Skip to content

Packard Children’s smallest baby of 2019 is doing well

Thanks to expert intervention to protect his fragile lungs, a tiny preemie born in January at Lucile Packard Children's Hospital Stanford is now doing well.

When Haven Smith was born on New Year's Day 2019, there were no guarantees he would survive. Haven arrived more than three months early, weighing less than a pound. He's still the smallest baby to be born at Lucile Packard Children's Hospital Stanford so far this year.

Babies born so tiny and early are known as micro-preemies. They face daunting obstacles. Among the biggest is the fact that their lungs, the last major organ to develop before birth, don't function very well.

But Haven was fortunate, a new story from Packard Children's explains. The hospital's neonatology team, for decades a leader in supporting the tiniest babies, used all their expertise to help Haven breathe. Before Haven was born, his mom, Amanda Smith, received steroids to help his lungs mature. And after his birth, the team used techniques they developed to support his very fragile lungs:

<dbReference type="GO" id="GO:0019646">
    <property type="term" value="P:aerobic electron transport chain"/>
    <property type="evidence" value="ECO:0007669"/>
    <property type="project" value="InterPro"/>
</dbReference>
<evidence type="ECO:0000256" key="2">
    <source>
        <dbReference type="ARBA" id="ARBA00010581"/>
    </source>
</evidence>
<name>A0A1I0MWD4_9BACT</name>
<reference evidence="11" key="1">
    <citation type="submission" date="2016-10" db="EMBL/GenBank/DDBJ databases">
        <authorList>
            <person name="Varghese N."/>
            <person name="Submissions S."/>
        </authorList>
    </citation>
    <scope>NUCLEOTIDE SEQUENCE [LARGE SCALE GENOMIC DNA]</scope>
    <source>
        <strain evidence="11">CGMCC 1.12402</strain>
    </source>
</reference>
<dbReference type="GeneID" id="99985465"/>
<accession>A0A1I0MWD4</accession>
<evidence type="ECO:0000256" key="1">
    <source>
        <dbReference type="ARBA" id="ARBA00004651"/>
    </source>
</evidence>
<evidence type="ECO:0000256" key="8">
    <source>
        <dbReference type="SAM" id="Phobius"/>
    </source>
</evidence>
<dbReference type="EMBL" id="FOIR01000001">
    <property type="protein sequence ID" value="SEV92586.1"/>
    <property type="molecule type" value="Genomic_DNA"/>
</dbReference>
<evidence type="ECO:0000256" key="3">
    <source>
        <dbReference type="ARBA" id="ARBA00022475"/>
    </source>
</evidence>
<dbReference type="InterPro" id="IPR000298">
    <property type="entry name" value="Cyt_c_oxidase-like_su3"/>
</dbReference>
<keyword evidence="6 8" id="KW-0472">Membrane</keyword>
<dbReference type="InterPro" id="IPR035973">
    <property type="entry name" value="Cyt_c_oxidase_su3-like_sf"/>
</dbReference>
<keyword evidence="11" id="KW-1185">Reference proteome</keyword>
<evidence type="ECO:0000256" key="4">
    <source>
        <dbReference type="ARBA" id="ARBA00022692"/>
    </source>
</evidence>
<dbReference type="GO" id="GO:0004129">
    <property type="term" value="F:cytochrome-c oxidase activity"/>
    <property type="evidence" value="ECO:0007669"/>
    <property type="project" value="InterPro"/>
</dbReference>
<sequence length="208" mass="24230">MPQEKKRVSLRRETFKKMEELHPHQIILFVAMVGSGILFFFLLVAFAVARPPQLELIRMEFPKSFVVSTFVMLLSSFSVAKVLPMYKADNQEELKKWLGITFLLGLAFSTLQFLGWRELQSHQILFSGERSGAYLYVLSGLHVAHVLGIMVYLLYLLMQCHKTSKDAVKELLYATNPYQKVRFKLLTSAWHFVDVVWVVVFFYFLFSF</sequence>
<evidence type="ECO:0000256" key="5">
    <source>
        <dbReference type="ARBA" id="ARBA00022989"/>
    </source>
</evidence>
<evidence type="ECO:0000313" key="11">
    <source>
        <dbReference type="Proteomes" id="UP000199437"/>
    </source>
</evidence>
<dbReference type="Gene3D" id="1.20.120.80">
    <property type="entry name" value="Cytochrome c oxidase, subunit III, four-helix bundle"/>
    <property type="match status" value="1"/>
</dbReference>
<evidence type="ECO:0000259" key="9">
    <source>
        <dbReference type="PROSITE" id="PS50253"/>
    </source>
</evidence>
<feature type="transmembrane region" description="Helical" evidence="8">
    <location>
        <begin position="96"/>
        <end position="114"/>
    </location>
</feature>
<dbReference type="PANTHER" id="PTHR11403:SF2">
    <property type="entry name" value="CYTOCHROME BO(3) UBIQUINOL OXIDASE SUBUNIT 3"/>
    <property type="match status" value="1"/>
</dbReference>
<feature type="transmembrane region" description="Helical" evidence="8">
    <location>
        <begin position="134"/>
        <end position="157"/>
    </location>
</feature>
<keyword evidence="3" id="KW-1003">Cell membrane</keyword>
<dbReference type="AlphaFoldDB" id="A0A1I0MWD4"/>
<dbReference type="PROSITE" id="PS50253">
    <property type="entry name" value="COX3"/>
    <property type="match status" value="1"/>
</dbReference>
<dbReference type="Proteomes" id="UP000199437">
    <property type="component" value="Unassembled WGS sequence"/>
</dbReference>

Packard Children's Small Baby Unit, also known as the Nest, has developed specialized ventilator protocols to gently assist the breathing of micro-preemies to promote a gentle approach and minimize later breathing complications. This approach allowed Haven to finally breathe without ventilator support at six weeks of age and just over 2 pounds (1,030 grams). However, growth-restricted babies [like Haven] are also at risk for developing later lung complications. The Packard Children's Cardiac and Respiratory Care for Infants with BPD (CRIB) Program Care Team was established to address complications of prematurity. The CRIB team watches Haven closely to monitor his chronic lung disease and pulmonary hypertension.

The team's hard work is paying off. Now six months old, Haven is grinning and babbling, and has collected a long list of affectionate nicknames from his mom, his grandparents, and his many caregivers in the neonatal intensive care unit. His mom explained how grateful she feels:

'If we weren't here at Packard Children's, I would have lost him several times over. Moms with high-risk pregnancies need to be here. The elevated level of care is not just in the big saves, but also in the small details. I can never repay the doctors and nurses for what they've done for us,' Amanda says.

Photo of Haven courtesy of Lucile Packard Children's Hospital Stanford

Popular posts

How the tobacco industry began funding courses for doctors

Earlier this year, the largest tobacco company in the world paid millions to fund continuing medical education courses on nicotine addiction —16,000 physicians and other health care providers took them.